The historical value of Acts


Does Luke give us an accurate account of what actually happened in the early years of the church and in the life and teachings of Paul?

Here I will take just one example: both Acts and Paul lay out the apostle’s view of pagan idolatry, yet they differ from one another sharply. In the book of Acts, Paul preaches to a group of Greek philosophers in Athens (Acts 17:22-31), and he informs them that they are in error to worship idols. Their fault is understandable, though: they have been ignorant and have not realized that were is only one God. God is willing to overlook their ignorance and forgive them. Contrast the with what Paul himself says in Romans 1:18-32. There he claims that pagans have always known that there is only one God, but they have wilfully rejected that view – known to everyone – to make idols for themselves, knowing full well these were not really gods. For that reason God does not forgive them but instead punishes them for acting contrary to what they knew to be true.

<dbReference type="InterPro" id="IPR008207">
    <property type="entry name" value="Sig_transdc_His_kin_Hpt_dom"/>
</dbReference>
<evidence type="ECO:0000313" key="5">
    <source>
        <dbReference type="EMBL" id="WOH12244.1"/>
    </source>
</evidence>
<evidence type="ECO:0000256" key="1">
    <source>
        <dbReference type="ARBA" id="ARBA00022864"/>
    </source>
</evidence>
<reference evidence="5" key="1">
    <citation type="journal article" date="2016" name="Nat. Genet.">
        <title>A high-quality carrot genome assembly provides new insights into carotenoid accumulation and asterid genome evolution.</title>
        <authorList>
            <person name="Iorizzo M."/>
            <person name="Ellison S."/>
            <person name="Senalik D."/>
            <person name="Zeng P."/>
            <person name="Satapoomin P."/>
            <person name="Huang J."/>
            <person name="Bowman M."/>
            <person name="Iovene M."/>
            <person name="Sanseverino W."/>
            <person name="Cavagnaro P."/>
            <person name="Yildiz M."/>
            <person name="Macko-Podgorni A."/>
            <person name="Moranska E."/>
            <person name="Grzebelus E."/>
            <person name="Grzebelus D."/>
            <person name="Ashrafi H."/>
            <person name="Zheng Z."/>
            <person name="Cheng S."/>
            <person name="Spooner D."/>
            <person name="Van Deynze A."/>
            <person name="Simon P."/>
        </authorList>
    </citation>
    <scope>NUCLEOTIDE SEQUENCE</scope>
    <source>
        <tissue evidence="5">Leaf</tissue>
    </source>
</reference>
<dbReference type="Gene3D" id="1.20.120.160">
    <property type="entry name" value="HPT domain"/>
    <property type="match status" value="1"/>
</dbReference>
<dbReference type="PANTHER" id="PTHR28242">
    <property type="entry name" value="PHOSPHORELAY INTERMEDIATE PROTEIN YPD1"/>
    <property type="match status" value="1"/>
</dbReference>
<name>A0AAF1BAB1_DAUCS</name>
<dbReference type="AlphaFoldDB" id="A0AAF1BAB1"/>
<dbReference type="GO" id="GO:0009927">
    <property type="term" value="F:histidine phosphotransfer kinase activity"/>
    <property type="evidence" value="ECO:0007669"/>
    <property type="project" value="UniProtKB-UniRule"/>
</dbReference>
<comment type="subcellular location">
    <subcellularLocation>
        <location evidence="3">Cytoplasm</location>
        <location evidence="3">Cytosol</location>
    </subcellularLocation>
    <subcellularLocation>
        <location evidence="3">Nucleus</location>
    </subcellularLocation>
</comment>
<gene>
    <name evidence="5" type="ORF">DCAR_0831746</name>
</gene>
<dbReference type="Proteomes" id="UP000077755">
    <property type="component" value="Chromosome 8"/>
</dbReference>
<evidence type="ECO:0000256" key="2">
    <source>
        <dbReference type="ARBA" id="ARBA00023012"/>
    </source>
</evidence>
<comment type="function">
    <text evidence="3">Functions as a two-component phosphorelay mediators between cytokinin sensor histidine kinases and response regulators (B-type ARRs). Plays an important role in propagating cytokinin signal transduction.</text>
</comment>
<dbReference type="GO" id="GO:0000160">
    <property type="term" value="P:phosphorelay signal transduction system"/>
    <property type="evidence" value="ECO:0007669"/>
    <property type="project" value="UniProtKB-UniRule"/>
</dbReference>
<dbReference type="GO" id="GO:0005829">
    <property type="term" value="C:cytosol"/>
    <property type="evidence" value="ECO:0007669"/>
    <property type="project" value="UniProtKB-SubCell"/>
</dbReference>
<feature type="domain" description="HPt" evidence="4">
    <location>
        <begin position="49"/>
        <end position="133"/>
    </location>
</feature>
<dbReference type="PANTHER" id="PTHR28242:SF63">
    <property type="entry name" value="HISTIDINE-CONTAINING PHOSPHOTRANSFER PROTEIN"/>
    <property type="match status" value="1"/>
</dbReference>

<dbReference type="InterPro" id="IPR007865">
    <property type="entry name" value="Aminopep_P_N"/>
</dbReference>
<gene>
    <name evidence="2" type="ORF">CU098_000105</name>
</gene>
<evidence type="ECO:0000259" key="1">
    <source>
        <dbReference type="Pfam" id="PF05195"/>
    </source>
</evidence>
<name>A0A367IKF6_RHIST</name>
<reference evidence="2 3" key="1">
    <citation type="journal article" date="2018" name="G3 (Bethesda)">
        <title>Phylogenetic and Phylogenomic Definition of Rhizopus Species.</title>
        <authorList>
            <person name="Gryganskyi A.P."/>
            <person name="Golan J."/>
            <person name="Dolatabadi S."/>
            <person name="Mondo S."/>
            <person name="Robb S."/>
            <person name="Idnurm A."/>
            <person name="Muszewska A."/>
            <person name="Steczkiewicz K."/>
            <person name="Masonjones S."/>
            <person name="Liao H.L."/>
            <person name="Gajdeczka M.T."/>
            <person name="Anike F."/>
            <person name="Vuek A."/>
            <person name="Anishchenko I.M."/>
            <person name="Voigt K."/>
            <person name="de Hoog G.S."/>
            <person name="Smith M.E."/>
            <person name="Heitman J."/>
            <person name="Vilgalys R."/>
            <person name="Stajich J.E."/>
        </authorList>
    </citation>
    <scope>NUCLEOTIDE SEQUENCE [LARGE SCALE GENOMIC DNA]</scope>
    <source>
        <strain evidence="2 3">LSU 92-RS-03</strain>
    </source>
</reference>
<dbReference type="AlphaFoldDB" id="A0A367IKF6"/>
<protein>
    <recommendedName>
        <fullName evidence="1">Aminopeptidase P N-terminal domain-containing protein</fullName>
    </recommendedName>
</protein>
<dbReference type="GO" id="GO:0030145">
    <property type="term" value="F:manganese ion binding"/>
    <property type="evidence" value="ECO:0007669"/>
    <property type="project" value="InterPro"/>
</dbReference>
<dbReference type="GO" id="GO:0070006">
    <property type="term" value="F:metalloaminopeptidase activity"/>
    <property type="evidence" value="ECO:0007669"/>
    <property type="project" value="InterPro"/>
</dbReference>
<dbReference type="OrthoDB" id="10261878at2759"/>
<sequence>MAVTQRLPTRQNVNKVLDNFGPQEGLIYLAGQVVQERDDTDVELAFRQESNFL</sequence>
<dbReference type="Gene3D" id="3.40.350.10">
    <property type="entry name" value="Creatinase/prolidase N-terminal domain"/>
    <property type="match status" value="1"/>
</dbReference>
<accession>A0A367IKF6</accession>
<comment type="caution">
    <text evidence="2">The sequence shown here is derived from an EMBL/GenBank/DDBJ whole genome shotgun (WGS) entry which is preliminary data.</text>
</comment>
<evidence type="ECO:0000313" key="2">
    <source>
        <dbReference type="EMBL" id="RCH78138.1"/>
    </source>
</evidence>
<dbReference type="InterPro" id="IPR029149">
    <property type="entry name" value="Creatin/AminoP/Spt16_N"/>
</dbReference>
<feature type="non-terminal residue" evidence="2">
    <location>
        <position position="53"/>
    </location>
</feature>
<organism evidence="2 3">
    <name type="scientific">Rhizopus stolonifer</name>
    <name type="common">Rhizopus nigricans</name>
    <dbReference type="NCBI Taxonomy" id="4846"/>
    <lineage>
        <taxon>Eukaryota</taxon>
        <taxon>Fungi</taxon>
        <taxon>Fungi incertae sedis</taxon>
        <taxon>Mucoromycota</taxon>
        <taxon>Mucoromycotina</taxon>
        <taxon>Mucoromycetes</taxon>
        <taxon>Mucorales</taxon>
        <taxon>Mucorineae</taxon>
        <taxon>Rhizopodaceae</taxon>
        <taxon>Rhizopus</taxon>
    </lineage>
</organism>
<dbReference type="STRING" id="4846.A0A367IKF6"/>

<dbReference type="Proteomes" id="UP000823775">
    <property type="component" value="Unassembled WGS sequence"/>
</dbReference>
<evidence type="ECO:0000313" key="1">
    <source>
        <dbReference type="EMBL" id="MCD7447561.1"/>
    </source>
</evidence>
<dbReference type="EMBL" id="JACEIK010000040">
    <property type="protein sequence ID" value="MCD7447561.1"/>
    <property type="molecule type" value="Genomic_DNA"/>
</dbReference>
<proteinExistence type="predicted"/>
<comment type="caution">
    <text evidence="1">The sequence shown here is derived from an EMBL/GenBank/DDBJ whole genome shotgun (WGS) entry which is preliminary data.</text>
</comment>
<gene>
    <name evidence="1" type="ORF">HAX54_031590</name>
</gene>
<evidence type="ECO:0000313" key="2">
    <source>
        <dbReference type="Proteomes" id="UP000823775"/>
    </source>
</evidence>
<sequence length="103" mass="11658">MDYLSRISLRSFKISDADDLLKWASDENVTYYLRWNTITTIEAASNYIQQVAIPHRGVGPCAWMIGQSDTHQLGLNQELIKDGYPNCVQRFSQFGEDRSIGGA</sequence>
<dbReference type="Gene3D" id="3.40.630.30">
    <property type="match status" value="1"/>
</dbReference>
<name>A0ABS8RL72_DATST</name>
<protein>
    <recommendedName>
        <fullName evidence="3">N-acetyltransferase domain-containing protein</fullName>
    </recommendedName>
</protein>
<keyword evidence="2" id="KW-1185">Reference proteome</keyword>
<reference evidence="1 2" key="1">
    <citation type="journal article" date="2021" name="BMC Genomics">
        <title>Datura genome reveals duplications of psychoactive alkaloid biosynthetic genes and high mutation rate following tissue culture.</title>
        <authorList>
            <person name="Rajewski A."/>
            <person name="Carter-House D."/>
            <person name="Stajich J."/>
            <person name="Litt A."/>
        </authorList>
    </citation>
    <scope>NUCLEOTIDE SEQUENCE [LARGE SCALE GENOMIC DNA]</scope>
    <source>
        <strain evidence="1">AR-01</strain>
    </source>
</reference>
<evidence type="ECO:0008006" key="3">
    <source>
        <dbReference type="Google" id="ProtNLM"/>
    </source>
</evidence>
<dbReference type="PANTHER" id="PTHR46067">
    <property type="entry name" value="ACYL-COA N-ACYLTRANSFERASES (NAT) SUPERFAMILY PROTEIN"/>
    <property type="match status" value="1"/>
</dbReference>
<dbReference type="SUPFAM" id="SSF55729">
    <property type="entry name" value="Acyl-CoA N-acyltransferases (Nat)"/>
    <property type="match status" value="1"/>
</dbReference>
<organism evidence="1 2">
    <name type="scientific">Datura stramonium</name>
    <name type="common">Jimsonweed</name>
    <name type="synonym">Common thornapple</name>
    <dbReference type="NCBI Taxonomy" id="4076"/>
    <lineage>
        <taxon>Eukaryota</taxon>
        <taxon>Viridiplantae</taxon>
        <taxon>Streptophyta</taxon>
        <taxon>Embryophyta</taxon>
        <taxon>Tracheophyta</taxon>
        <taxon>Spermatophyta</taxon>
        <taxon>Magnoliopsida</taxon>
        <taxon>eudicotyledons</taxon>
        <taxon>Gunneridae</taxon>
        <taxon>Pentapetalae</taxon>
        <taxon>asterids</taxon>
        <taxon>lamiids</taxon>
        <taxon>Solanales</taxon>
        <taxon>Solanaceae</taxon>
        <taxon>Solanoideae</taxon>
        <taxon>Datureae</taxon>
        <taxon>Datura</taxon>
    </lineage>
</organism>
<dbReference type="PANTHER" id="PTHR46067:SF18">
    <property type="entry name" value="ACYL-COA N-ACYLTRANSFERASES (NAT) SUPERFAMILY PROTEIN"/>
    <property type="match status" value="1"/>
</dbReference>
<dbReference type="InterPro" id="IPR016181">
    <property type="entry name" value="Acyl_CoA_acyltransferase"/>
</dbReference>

Well, which is it? Were pagans ignorant and readily forgiven by God? Or did they act knowing full well what they were doing and so subject to divine wrath?  

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The Bible: A Historical and Literary Introduction by renowned biblical scholar and New York Times Bestselling author Dr Bart D. Ehrman, p. 349.

 

   



Categories: Bible, Dr Bart Ehrman, New Testament scholarship

4 replies

  1. Ehrmann is a nincompoop. Both groups were under the wrath of God. Both groups could be forgiven by repenting and turning to God.

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